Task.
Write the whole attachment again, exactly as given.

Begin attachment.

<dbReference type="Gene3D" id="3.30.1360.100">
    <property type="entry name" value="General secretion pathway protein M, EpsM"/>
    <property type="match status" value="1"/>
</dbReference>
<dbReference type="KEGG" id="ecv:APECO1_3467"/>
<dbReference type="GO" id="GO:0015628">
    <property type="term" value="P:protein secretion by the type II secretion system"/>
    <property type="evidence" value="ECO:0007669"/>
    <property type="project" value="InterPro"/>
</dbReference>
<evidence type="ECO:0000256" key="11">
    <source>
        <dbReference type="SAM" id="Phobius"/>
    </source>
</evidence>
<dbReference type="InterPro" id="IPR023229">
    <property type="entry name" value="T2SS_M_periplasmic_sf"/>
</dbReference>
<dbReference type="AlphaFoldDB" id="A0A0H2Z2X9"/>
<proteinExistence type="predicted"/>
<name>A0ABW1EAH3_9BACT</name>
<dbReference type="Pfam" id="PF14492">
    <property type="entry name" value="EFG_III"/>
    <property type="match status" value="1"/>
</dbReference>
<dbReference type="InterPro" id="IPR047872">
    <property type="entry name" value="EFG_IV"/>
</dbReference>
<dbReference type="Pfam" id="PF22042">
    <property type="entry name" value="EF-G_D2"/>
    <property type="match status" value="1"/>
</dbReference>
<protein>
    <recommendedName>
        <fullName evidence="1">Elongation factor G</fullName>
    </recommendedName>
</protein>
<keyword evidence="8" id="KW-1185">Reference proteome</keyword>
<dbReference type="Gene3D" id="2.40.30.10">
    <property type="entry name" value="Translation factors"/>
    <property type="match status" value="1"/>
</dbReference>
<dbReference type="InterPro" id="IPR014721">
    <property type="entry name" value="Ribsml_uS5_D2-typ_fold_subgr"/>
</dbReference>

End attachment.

<dbReference type="Gene3D" id="3.30.1360.100">
    <property type="entry name" value="General secretion pathway protein M, EpsM"/>
    <property type="match status" value="1"/>
</dbReference>
<dbReference type="KEGG" id="ecv:APECO1_3467"/>
<dbReference type="GO" id="GO:0015628">
    <property type="term" value="P:protein secretion by the type II secretion system"/>
    <property type="evidence" value="ECO:0007669"/>
    <property type="project" value="InterPro"/>
</dbReference>
<evidence type="ECO:0000256" key="11">
    <source>
        <dbReference type="SAM" id="Phobius"/>
    </source>
</evidence>
<dbReference type="InterPro" id="IPR023229">
    <property type="entry name" value="T2SS_M_periplasmic_sf"/>
</dbReference>
<dbReference type="AlphaFoldDB" id="A0A0H2Z2X9"/>
<proteinExistence type="predicted"/>
<name>A0ABW1EAH3_9BACT</name>
<dbReference type="Pfam" id="PF14492">
    <property type="entry name" value="EFG_III"/>
    <property type="match status" value="1"/>
</dbReference>
<dbReference type="InterPro" id="IPR047872">
    <property type="entry name" value="EFG_IV"/>
</dbReference>
<dbReference type="Pfam" id="PF22042">
    <property type="entry name" value="EF-G_D2"/>
    <property type="match status" value="1"/>
</dbReference>
<protein>
    <recommendedName>
        <fullName evidence="1">Elongation factor G</fullName>
    </recommendedName>
</protein>
<keyword evidence="8" id="KW-1185">Reference proteome</keyword>
<dbReference type="Gene3D" id="2.40.30.10">
    <property type="entry name" value="Translation factors"/>
    <property type="match status" value="1"/>
</dbReference>
<dbReference type="InterPro" id="IPR014721">
    <property type="entry name" value="Ribsml_uS5_D2-typ_fold_subgr"/>
</dbReference>